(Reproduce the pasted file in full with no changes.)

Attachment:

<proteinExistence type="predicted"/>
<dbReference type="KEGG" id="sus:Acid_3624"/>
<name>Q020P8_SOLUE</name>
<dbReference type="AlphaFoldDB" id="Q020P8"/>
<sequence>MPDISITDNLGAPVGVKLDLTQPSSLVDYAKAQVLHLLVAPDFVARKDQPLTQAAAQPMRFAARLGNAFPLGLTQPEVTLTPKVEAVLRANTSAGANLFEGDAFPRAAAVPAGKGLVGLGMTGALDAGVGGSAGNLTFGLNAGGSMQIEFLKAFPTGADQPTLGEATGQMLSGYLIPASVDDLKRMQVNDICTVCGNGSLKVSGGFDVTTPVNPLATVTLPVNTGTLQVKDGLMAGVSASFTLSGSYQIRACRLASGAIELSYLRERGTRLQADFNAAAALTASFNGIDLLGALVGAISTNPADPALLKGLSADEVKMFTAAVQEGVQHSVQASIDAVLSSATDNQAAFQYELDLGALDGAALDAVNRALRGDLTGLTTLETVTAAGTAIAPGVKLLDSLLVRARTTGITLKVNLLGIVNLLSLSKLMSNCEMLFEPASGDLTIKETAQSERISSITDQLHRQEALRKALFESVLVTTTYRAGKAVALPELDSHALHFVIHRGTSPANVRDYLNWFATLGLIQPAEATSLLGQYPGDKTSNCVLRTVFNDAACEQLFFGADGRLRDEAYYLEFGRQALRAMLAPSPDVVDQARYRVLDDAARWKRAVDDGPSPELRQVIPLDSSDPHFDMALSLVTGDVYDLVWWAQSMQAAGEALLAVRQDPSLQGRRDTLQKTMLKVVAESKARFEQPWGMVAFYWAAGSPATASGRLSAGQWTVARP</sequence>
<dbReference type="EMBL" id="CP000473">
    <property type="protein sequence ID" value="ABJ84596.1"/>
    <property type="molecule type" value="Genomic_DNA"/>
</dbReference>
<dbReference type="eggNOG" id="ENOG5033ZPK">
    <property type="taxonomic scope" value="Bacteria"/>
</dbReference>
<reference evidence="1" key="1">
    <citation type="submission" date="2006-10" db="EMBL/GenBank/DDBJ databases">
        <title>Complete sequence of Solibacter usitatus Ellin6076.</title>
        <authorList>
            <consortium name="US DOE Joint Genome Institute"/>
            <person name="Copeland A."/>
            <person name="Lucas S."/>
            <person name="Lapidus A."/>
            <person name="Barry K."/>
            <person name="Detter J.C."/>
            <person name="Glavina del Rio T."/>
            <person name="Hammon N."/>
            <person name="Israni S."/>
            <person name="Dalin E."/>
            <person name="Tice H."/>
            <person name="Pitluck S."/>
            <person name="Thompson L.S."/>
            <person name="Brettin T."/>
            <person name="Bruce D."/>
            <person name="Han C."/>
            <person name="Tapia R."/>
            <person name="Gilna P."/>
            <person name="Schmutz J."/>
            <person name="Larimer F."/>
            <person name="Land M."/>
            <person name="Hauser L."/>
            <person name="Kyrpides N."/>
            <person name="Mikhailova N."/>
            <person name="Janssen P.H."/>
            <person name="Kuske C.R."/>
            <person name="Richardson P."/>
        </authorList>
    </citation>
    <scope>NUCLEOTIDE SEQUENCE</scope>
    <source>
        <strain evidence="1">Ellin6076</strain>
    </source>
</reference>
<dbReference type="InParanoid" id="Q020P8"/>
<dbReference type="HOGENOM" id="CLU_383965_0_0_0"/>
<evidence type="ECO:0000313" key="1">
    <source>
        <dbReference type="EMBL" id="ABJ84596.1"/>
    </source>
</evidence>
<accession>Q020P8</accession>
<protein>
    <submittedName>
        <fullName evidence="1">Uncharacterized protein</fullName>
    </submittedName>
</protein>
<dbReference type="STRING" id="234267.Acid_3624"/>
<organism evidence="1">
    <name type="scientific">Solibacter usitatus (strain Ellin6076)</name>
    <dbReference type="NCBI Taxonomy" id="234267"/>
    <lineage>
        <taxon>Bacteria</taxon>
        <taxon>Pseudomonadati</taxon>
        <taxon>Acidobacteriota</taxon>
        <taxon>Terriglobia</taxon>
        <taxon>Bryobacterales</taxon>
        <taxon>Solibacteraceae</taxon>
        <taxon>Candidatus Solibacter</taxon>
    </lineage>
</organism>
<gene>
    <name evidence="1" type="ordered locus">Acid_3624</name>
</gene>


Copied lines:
<proteinExistence type="predicted"/>
<dbReference type="KEGG" id="sus:Acid_3624"/>
<name>Q020P8_SOLUE</name>
<dbReference type="AlphaFoldDB" id="Q020P8"/>
<sequence>MPDISITDNLGAPVGVKLDLTQPSSLVDYAKAQVLHLLVAPDFVARKDQPLTQAAAQPMRFAARLGNAFPLGLTQPEVTLTPKVEAVLRANTSAGANLFEGDAFPRAAAVPAGKGLVGLGMTGALDAGVGGSAGNLTFGLNAGGSMQIEFLKAFPTGADQPTLGEATGQMLSGYLIPASVDDLKRMQVNDICTVCGNGSLKVSGGFDVTTPVNPLATVTLPVNTGTLQVKDGLMAGVSASFTLSGSYQIRACRLASGAIELSYLRERGTRLQADFNAAAALTASFNGIDLLGALVGAISTNPADPALLKGLSADEVKMFTAAVQEGVQHSVQASIDAVLSSATDNQAAFQYELDLGALDGAALDAVNRALRGDLTGLTTLETVTAAGTAIAPGVKLLDSLLVRARTTGITLKVNLLGIVNLLSLSKLMSNCEMLFEPASGDLTIKETAQSERISSITDQLHRQEALRKALFESVLVTTTYRAGKAVALPELDSHALHFVIHRGTSPANVRDYLNWFATLGLIQPAEATSLLGQYPGDKTSNCVLRTVFNDAACEQLFFGADGRLRDEAYYLEFGRQALRAMLAPSPDVVDQARYRVLDDAARWKRAVDDGPSPELRQVIPLDSSDPHFDMALSLVTGDVYDLVWWAQSMQAAGEALLAVRQDPSLQGRRDTLQKTMLKVVAESKARFEQPWGMVAFYWAAGSPATASGRLSAGQWTVARP</sequence>
<dbReference type="EMBL" id="CP000473">
    <property type="protein sequence ID" value="ABJ84596.1"/>
    <property type="molecule type" value="Genomic_DNA"/>
</dbReference>
<dbReference type="eggNOG" id="ENOG5033ZPK">
    <property type="taxonomic scope" value="Bacteria"/>
</dbReference>
<reference evidence="1" key="1">
    <citation type="submission" date="2006-10" db="EMBL/GenBank/DDBJ databases">
        <title>Complete sequence of Solibacter usitatus Ellin6076.</title>
        <authorList>
            <consortium name="US DOE Joint Genome Institute"/>
            <person name="Copeland A."/>
            <person name="Lucas S."/>
            <person name="Lapidus A."/>
            <person name="Barry K."/>
            <person name="Detter J.C."/>
            <person name="Glavina del Rio T."/>
            <person name="Hammon N."/>
            <person name="Israni S."/>
            <person name="Dalin E."/>
            <person name="Tice H."/>
            <person name="Pitluck S."/>
            <person name="Thompson L.S."/>
            <person name="Brettin T."/>
            <person name="Bruce D."/>
            <person name="Han C."/>
            <person name="Tapia R."/>
            <person name="Gilna P."/>
            <person name="Schmutz J."/>
            <person name="Larimer F."/>
            <person name="Land M."/>
            <person name="Hauser L."/>
            <person name="Kyrpides N."/>
            <person name="Mikhailova N."/>
            <person name="Janssen P.H."/>
            <person name="Kuske C.R."/>
            <person name="Richardson P."/>
        </authorList>
    </citation>
    <scope>NUCLEOTIDE SEQUENCE</scope>
    <source>
        <strain evidence="1">Ellin6076</strain>
    </source>
</reference>
<dbReference type="InParanoid" id="Q020P8"/>
<dbReference type="HOGENOM" id="CLU_383965_0_0_0"/>
<evidence type="ECO:0000313" key="1">
    <source>
        <dbReference type="EMBL" id="ABJ84596.1"/>
    </source>
</evidence>
<accession>Q020P8</accession>
<protein>
    <submittedName>
        <fullName evidence="1">Uncharacterized protein</fullName>
    </submittedName>
</protein>
<dbReference type="STRING" id="234267.Acid_3624"/>
<organism evidence="1">
    <name type="scientific">Solibacter usitatus (strain Ellin6076)</name>
    <dbReference type="NCBI Taxonomy" id="234267"/>
    <lineage>
        <taxon>Bacteria</taxon>
        <taxon>Pseudomonadati</taxon>
        <taxon>Acidobacteriota</taxon>
        <taxon>Terriglobia</taxon>
        <taxon>Bryobacterales</taxon>
        <taxon>Solibacteraceae</taxon>
        <taxon>Candidatus Solibacter</taxon>
    </lineage>
</organism>
<gene>
    <name evidence="1" type="ordered locus">Acid_3624</name>
</gene>